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The Cost of Financial Procrastination

| August 24, 2015
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08/24/2015: Contributed by Greg Middendorf, CFP® CCPS® 

If you had a dollar for every time you heard the phrase “start investing early” you could retire with a million. If you actually acted on that phrase, you are probably retiring with more money. Passing on a few of the wealth building tips that you have learned over your lifetime might be one of the most important things you can do for the next generation of your family.   

When one of your family members starts a job and begins to make money, the last thing they want to think about is saving for retirement. More likely, they will be concerned with the costs of living on their own, paying down student debt, and working their way towards a big promotion at work.  In reality, there is no better time than a first job to start a systematic wealth-building plan. It’s not critically important how much money is saved in an IRA, 401(k) or other type of retirement plan. What really matters is starting a retirement savings habit as soon as possible and investing persistently.

For example, let’s assume that a 19 year old invests $2,200 per year ($183 per month) in an IRA and earns an 8% return. They will hypothetically retire at age 65 with over $1 million dollars.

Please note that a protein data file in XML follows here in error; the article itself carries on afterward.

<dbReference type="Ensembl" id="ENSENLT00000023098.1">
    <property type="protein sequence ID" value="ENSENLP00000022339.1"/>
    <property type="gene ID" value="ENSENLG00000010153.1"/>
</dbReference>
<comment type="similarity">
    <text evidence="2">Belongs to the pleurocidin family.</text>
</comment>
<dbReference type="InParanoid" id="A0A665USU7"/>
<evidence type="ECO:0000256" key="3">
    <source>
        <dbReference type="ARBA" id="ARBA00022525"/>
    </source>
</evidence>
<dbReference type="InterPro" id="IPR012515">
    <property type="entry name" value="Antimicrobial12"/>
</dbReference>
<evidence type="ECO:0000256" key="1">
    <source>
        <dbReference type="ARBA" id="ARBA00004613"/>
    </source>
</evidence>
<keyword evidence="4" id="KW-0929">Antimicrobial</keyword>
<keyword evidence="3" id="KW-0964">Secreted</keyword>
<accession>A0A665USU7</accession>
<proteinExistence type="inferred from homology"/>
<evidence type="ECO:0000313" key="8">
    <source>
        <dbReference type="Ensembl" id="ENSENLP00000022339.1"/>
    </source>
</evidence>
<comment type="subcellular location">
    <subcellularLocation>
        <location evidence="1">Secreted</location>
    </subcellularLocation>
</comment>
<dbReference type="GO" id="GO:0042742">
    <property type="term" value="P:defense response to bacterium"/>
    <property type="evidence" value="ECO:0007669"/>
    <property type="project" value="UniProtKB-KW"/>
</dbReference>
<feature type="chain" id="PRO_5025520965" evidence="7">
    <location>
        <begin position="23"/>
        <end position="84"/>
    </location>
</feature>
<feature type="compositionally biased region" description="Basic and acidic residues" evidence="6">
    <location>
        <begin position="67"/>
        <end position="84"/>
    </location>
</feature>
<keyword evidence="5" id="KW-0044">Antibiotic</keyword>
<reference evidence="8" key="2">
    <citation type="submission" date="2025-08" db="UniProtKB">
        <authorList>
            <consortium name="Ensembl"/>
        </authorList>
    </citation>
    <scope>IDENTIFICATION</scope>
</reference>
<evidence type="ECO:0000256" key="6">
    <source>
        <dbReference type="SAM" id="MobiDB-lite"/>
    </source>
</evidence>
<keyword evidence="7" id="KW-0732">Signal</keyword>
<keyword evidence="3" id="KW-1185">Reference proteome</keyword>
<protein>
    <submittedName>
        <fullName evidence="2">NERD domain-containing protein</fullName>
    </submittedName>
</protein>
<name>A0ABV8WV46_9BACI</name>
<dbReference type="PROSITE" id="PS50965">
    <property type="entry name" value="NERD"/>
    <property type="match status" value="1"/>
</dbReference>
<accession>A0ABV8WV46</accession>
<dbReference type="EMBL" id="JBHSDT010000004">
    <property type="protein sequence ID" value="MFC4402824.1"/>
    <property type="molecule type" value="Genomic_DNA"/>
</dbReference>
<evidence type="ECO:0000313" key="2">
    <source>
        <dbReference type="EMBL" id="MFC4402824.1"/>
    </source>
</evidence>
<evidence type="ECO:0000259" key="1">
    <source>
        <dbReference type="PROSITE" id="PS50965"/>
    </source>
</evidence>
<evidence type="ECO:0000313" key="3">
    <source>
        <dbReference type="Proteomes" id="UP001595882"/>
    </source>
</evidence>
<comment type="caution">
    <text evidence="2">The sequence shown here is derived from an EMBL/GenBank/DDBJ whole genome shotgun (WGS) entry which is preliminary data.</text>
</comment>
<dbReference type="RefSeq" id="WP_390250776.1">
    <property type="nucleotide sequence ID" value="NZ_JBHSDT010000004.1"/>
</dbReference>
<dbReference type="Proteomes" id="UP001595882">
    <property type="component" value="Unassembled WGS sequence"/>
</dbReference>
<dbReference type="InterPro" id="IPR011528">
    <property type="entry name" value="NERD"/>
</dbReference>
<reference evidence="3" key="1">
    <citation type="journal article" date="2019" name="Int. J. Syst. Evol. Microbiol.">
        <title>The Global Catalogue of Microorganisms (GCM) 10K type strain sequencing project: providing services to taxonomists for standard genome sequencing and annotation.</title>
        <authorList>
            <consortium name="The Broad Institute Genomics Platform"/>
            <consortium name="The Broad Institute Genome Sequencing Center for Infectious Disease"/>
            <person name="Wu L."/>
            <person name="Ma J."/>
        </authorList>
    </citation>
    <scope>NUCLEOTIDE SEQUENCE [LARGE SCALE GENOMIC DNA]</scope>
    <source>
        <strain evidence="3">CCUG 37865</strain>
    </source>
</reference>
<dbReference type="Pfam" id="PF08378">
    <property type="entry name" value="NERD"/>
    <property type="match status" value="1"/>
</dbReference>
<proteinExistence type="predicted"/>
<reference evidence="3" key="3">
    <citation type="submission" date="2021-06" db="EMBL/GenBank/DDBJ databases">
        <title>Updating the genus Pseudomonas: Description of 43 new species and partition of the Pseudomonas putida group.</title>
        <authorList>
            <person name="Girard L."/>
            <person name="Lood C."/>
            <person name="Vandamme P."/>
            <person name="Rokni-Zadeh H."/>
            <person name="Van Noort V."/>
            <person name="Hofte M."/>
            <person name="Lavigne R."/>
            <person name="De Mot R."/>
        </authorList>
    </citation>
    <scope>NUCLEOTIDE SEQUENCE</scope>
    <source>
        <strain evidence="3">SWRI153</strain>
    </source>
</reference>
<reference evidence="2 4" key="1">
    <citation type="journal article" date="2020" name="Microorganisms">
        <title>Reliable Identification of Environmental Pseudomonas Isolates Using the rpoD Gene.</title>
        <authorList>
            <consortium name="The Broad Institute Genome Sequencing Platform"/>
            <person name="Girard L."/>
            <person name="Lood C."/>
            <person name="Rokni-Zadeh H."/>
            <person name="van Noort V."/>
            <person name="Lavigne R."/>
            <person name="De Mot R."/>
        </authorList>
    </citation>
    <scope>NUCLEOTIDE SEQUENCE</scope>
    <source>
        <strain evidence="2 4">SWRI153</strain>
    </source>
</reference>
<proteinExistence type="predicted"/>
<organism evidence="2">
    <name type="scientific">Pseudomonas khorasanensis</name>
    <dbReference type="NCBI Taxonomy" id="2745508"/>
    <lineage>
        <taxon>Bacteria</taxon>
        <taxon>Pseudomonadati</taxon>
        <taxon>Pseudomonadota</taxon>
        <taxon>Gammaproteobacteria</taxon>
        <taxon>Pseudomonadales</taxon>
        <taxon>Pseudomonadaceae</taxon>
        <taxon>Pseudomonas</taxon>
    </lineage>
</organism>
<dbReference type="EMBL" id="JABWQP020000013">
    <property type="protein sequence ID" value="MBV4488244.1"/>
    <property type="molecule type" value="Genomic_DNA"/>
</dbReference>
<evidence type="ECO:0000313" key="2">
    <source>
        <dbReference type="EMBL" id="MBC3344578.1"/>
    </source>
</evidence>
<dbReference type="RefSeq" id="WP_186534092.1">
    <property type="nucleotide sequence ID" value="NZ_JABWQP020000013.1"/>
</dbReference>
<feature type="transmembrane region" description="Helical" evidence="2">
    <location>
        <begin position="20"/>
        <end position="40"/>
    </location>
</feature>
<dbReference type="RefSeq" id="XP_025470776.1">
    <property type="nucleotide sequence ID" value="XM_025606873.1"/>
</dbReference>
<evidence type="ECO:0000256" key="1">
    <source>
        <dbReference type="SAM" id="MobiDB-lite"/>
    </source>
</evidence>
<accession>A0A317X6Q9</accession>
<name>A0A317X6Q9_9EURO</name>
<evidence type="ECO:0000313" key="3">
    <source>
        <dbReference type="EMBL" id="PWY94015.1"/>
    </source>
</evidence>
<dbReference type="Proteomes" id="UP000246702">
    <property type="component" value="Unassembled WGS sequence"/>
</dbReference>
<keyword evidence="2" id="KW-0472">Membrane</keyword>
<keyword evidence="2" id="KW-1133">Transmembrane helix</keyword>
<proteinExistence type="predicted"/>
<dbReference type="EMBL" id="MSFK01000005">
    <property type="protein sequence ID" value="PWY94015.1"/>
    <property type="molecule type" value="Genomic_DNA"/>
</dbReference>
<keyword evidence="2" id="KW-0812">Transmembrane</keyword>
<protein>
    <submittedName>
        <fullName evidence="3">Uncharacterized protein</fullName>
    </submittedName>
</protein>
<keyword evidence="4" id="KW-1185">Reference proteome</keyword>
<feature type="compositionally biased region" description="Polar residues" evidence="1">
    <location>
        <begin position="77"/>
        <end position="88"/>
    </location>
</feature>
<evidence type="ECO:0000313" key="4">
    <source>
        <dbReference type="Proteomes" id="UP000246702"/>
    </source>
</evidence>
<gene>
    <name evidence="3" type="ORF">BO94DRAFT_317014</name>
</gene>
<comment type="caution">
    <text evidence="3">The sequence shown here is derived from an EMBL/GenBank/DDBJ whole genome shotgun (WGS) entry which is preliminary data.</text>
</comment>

It is human nature to focus on our immediate needs, but the costs of financial procrastination can be enormous.

Even a few years makes a difference. In the second example, we assumed that our 19 year old delayed saving for five years. The impact of delaying means he or she will have about $353,000 less in their portfolio at age 65, even though the difference in total investment was only $11,000.

Here’s a chart to illustrate the power of compounding and the cost of procrastination.

Talking about money is difficult. People may not feel comfortable with their knowledge of the subject, or they may feel that it’s an impolite discussion topic. We all want our children and grandchildren to enjoy the best that life has to offer, to do better than us financially and to learn from our mistakes and achievements. Passing on knowledge is one step to helping them succeed financially. It is never too early to start teaching them about the value of money. In fact, the sooner you start the more of a financial edge you will give them. 

Content in this article is not intended to be financial advice. Instead, we think of it as educational and financial education is important to us.

The Cincinnati retirement planning firm of Hengehold Capital Management.

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